Must-Go Places in Nanjing

October 26, 2018

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After living in Nanjing for a year now, I’ve fallen in love with it. It’s modern enough to be friendly enough to foreigners, but it’s Chinese enough so it doesn’t feel like a totally international city. Nanjing, or “South Capital,” is located at the top of what is considered the south of China and has served as the on-and-off capital of China through the dynasties and during the Republic of China era, before Chairman Mao led the country. There’s rich history and beautiful places to visit in Nanjing, if you get the chance, so without further do…

 

Sun Yat-Sen’s Mausoleum in the snow on Purple Mountain.
Photo Credit: Alyssa Cokinis

Purple Mountain

Purple Mountain has had many names over the thousands of years of Chinese history—Zhongshan, Mount Jiang, Shenlieshan, Jinlingshan, etc.—but most seem to pertain to the purple-gold color of copper and the rocks. Purple Mountain is a staple of Nanjing, flooding with tourists during National Day Week and other holidays throughout the year. On the weekends, its many paths and sights—Sun Yat-Sen’s Mausoleum, the Ming Tombs, Zixia Lake, the golden giant Buddha and dragon built into the mountain—bustle with the sound of people climbing and exploring the mountain. It’s wonderful to visit in the spring, way too hot in the summer, perfect in the fall, and absolutely gorgeous in the winter for the one snowfall a year. I have so many fond memories of this place: the first climb to the top, the view of the city, walking up to Sun Yat-Sen’s Mausoleum in the snow, and swimming in Zixia lake near the Ming Tombs on a beautiful July day.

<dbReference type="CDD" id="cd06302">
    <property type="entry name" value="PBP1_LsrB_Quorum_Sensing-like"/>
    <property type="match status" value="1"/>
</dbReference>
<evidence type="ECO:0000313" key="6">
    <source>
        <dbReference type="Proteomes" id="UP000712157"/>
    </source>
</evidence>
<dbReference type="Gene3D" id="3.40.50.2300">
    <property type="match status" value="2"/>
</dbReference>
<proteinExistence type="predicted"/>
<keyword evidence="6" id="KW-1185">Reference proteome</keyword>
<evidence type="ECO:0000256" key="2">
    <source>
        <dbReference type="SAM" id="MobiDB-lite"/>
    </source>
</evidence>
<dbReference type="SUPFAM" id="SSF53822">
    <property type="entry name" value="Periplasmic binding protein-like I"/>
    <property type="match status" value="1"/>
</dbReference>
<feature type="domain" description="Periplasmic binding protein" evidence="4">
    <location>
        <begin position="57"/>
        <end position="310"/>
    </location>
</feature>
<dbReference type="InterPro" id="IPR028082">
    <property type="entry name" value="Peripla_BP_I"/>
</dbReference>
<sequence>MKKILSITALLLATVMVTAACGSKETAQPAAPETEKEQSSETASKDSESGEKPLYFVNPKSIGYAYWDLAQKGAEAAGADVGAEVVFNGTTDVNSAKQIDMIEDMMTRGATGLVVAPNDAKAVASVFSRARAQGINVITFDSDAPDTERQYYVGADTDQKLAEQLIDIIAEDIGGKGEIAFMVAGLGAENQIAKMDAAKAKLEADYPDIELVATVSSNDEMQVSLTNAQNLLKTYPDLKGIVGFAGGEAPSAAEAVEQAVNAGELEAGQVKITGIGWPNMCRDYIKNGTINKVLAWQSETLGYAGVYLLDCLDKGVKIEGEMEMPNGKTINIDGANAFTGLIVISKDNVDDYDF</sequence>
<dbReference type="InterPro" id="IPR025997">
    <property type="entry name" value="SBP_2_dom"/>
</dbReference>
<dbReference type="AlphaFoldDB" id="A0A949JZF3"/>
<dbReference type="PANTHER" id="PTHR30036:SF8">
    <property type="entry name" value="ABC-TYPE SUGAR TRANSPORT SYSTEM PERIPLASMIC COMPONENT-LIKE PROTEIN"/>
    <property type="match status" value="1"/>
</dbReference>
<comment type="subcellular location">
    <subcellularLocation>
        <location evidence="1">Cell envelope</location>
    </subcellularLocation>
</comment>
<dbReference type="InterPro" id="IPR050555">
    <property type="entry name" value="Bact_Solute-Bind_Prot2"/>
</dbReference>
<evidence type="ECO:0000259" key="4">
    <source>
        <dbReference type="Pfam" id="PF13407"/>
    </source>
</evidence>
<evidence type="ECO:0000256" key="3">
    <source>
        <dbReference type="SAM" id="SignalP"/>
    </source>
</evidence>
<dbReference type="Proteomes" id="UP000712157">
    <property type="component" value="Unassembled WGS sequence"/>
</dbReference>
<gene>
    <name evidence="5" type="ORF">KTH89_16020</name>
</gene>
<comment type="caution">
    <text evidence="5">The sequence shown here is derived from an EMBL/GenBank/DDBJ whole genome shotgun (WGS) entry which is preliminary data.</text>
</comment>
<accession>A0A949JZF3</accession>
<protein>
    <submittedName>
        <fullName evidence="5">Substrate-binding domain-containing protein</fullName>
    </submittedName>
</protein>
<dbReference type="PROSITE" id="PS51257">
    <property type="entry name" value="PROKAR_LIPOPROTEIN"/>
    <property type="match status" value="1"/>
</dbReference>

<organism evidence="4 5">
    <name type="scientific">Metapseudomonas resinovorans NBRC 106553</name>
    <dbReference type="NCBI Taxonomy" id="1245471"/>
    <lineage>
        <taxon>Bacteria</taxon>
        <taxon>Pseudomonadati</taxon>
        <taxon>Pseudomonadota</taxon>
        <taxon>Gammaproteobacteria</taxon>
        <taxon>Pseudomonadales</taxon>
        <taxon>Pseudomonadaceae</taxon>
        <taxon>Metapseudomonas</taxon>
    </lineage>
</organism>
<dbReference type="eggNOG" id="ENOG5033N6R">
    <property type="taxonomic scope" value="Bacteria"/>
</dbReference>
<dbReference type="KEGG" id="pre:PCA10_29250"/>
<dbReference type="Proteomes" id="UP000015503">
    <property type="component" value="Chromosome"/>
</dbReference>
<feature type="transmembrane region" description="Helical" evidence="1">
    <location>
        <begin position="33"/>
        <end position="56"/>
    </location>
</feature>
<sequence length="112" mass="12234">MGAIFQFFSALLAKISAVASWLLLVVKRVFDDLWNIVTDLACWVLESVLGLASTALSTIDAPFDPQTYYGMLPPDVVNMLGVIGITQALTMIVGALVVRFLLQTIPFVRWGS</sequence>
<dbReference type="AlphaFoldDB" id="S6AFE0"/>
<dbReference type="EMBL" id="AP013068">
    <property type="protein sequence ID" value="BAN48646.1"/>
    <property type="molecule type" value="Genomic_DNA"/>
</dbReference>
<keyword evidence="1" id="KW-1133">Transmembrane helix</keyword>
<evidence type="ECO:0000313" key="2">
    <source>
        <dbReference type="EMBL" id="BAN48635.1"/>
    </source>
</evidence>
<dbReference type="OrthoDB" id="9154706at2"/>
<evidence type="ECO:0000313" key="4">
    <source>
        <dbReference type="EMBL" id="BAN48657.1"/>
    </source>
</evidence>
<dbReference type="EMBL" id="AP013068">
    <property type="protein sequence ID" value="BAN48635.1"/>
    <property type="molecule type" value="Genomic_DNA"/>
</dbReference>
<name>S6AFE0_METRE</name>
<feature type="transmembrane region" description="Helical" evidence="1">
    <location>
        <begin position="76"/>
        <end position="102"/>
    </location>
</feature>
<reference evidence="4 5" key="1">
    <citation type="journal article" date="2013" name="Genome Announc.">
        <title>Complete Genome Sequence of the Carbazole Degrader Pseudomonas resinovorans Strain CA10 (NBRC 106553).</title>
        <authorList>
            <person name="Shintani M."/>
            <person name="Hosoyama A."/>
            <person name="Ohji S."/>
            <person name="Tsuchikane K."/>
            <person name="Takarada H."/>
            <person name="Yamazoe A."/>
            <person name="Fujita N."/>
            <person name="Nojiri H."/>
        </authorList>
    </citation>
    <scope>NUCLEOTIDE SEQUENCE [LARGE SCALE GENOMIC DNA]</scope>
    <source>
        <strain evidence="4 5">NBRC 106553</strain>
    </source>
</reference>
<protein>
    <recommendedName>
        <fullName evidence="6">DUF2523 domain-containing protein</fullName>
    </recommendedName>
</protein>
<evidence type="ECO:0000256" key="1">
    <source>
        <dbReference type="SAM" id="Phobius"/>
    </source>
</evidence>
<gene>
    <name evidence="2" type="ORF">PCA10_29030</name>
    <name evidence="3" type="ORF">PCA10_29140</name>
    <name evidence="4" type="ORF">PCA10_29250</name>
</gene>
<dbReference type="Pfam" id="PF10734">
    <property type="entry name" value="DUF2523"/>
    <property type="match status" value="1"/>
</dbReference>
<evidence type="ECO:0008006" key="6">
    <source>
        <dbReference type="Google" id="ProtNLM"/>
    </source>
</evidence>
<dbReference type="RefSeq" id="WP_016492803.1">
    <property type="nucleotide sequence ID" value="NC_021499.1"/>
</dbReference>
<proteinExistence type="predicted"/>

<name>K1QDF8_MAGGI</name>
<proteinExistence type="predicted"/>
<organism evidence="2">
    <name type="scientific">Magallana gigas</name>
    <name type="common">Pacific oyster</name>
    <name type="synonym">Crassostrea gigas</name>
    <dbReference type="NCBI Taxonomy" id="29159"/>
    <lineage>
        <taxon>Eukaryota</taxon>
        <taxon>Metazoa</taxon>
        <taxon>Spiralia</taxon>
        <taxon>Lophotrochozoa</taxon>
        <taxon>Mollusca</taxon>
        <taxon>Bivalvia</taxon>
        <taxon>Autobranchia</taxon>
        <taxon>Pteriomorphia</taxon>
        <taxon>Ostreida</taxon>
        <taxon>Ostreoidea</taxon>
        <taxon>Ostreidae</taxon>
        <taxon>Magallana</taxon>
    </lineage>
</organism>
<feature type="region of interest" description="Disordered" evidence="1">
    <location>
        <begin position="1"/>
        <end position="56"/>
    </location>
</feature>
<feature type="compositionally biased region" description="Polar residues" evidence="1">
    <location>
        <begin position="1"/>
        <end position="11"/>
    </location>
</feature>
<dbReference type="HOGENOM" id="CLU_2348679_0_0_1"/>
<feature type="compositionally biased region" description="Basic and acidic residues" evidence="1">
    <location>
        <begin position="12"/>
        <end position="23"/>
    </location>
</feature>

(There are several ways to get to different aspects of the mountain. Use line 2 and get off at Muxuyuan to head towards Sun Yat-Sen’s Mausoleum and the Ming tombs. Use line 4 to Jiawangmiao station exit 1 to find a path leading straight to the top of the mountain.)

 

Confucius Temple: dragon lights at night.
Photo Credit: Alyssa Cokinis

Confucius Temple/Fuzimiao Area

Another iconic sight in Nanjing, the Fuzimiao area boasts original and replica architecture from older times, the area once being an imperial university as well as a temple area. But now long withdrawn from its academic and philosophical perspective, tourists pack the area to admire the beautiful lights at night, which make the entire area glow with an infectious, excited energy.

Be warned, though: if you’re a foreigner, you’re likely to be stopped or even grabbed on the arm for a picture, rather than just the usual staring. So if you’re uncomfortable dealing with that kind of situation, maybe the Confucius Temple area isn’t the best idea.

(If you’re taking the metro there, you can take line 3 to Fuzimiao station or line 1 to Sanshanjie station.)

 

A statue, poem, and its English translation at the Nanjing Massacre Memorial Hall.
Photo Credit: Alyssa Cokinis

Nanjing Massacre Memorial Hall